Is that a result of that continuity?

"Of course. I always train. In 2020 I didn't fight all year, but I trained once or twice a day. This gives your body a strong foundation. That's why I am so much ahead of the rest and I don't suffer so much of injuries. Of course I notice that I am getting older, that my body complains now and then, but I have a very good team around me to take care of all that. That's the secret."

Are you surprised that other fighters in your division don't seem to train so continuously?

"I can only speak for myself. But I find it very strange that they always say in interviews before a match against me: 'Now I have prepared really well. Now I have trained really hard. Now I have done everything I can. '

"Well, I've been doing everything I can to be the best version of myself for ten years now. I still want to be better today than I was yesterday. Is that a skill? No, I don't think so. That's just discipline."

Did you ever feel like it slipped out of your hands?

"I used to lose matches, but not in recent years. The fight is not over until it is over. As long as I get up, once more than my opponent, I always win. That is my strength and vision. get up once more or I fall down dead I don't think I can take more than others but I believe it's a mental issue Maybe it's not quite healthy but I can't help but feel so standing."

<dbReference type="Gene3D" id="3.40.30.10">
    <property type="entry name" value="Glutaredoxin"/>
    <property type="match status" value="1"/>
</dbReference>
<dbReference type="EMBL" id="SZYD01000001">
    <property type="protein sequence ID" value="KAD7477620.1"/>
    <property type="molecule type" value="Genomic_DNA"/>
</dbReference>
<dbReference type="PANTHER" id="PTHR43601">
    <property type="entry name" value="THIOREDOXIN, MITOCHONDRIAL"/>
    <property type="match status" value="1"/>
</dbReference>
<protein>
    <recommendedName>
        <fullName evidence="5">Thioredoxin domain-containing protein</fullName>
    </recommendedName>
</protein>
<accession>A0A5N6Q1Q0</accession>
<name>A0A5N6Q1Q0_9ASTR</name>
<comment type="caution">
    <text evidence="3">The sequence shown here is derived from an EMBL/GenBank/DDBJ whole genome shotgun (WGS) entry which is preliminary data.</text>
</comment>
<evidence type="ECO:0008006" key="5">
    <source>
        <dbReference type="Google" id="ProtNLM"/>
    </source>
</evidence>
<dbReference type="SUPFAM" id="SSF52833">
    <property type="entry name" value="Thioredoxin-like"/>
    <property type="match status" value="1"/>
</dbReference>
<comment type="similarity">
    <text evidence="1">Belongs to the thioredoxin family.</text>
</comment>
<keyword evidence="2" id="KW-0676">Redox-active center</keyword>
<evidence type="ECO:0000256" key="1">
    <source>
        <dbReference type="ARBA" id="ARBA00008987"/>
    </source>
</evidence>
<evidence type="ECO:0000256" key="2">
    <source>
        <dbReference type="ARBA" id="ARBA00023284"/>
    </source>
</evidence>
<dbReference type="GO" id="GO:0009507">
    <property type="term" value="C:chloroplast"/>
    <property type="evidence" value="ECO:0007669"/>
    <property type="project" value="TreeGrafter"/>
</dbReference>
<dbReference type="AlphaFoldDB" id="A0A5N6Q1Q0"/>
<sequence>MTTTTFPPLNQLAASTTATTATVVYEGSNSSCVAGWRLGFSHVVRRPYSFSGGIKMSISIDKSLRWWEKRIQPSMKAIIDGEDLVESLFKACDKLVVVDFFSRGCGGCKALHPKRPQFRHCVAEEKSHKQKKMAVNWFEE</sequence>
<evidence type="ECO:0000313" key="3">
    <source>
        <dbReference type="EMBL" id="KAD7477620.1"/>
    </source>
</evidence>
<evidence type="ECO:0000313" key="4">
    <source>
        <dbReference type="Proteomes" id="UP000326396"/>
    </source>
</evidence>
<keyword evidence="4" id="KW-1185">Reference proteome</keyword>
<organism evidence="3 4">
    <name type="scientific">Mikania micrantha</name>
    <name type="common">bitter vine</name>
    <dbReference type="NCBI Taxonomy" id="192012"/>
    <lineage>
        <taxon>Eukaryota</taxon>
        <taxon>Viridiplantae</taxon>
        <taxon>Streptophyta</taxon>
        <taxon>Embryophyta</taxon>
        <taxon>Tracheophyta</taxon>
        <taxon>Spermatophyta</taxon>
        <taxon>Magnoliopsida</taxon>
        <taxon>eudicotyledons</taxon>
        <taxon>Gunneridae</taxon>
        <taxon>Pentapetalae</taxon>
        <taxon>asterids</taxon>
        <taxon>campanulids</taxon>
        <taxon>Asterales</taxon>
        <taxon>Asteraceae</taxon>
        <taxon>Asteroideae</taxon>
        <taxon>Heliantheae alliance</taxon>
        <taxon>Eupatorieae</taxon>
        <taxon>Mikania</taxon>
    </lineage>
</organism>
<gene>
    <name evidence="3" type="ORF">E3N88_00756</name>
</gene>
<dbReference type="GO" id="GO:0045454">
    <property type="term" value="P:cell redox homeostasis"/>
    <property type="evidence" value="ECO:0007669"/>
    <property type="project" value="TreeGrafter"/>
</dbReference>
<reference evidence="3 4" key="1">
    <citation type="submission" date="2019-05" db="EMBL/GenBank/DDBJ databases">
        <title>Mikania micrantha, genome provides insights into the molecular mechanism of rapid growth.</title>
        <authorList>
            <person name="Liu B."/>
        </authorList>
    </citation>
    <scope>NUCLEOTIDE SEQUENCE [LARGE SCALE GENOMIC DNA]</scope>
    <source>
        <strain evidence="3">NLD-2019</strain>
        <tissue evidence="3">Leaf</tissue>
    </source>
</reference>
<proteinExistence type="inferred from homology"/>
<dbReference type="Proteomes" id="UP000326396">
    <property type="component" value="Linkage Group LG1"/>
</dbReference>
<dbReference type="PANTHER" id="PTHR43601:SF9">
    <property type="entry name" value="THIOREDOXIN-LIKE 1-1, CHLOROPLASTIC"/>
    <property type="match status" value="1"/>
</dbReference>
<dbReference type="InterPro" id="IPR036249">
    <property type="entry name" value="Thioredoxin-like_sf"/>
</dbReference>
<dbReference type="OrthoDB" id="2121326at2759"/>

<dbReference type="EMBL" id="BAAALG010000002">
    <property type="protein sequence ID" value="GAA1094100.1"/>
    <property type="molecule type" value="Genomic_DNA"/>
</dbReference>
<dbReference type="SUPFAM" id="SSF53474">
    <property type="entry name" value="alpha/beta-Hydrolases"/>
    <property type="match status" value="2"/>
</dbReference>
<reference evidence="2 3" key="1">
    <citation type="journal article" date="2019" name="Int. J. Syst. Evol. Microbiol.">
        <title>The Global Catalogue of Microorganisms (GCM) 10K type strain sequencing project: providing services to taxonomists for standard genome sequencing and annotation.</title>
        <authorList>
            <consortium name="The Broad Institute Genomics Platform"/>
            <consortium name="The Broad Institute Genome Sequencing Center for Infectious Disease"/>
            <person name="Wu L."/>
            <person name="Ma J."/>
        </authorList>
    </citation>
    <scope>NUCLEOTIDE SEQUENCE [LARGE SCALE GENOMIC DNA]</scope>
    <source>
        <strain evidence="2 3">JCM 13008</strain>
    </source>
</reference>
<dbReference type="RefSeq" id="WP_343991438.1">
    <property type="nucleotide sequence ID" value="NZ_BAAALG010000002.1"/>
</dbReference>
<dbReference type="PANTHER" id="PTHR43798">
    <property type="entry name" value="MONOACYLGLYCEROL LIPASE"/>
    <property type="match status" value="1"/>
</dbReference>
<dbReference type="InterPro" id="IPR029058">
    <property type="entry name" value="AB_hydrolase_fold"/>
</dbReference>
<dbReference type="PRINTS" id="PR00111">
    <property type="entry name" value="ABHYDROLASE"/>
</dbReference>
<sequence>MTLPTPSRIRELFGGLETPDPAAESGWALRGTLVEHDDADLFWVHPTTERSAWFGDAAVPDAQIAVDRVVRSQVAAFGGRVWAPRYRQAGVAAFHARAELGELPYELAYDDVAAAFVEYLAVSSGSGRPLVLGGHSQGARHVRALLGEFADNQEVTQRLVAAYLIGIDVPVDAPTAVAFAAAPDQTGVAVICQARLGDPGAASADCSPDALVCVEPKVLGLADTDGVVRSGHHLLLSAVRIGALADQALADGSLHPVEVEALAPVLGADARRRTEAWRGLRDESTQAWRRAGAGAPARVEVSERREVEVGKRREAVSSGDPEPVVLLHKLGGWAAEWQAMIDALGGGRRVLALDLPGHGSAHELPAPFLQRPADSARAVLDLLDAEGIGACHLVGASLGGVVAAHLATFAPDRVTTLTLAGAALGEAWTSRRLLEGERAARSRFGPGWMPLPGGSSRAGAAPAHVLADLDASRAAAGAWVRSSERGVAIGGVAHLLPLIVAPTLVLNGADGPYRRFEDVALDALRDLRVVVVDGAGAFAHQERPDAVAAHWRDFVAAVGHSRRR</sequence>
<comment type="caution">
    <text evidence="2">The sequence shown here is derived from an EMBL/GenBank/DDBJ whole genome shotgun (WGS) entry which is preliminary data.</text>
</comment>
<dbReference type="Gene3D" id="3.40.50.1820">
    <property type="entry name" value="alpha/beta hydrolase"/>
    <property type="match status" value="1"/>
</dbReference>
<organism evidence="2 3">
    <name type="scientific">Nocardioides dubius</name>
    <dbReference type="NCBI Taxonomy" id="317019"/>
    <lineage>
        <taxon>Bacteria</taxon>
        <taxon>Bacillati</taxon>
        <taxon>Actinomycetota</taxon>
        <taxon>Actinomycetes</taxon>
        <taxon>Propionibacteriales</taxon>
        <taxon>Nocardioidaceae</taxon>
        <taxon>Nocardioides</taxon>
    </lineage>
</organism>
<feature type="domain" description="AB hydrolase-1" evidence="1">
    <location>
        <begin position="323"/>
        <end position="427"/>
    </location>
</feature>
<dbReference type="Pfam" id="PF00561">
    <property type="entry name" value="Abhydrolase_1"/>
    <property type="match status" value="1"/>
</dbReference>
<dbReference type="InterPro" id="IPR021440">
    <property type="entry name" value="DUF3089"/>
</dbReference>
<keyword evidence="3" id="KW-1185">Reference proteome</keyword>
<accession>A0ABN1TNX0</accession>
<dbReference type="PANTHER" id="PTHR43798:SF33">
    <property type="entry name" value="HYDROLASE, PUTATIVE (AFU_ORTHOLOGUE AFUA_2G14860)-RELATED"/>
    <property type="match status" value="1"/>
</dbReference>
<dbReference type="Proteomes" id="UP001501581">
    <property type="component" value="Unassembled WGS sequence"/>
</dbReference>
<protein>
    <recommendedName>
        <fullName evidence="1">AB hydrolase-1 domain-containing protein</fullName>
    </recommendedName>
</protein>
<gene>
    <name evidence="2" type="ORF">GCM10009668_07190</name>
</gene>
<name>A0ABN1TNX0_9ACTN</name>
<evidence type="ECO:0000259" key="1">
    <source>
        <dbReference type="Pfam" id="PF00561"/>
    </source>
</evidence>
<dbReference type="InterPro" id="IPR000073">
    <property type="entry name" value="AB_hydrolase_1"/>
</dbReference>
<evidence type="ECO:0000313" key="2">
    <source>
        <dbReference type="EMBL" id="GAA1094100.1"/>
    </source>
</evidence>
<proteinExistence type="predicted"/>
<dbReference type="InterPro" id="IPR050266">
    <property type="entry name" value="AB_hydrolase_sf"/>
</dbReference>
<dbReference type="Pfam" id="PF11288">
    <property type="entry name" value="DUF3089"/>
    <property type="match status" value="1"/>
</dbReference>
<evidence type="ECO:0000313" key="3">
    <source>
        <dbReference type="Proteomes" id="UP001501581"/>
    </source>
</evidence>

In 2017, Ben Saddik got you pretty shaken in the first round.

Many other fighters wouldn't recover from that.

"At that moment I know that I will lose the first round. Then I make the decision: OK, I am not going to fight this man anymore, because I am already beaten. There is no point in fighting, I walk already behind the facts. Then I better take my rest, catch my breath and keep moving. That's when he sees his chance and he goes full throttle. But the moment I recover I win every round and in the end The fight. You saw it in the boxing fight between Tyson Fury and Deontay Wilder earlier this month. Fury goes down twice in the fourth round, but he just gets up and wins. That's mental strength."

Ben Saddik spat in your direction in 2017 and continued on Sunday to say that you said something about his illness.

"I think it felt that way for Ben Saddik too. Jamal wants to stand his ground, that's allowed. But if you're not honest and sincere, you shouldn't pretend you are. That annoys me."

What is your reading?

"Suppose I'm a bad person and I said something like that. Then he would never have to apologize, would he? Then it would have been appropriate if he punched me in the face. Then he would have been right. It's just not right , his story rattles on all sides."

What would he like to achieve with it?

"He just won't say it was stupid, that he shouldn't have done it, that he was triggered and did something that wasn't smart, that he learned from it. I don't think he wants to lose face. I'm not lying there We're not best friends, but I'm just okay. Let's put on a great game and leave it at that."

Keywords: person, rico verhoeven, stability, badr hari, jamal ben saddik, heavyweight title, something, fight, illness, strength, glory, secret, more, benjamin adegbuyi, article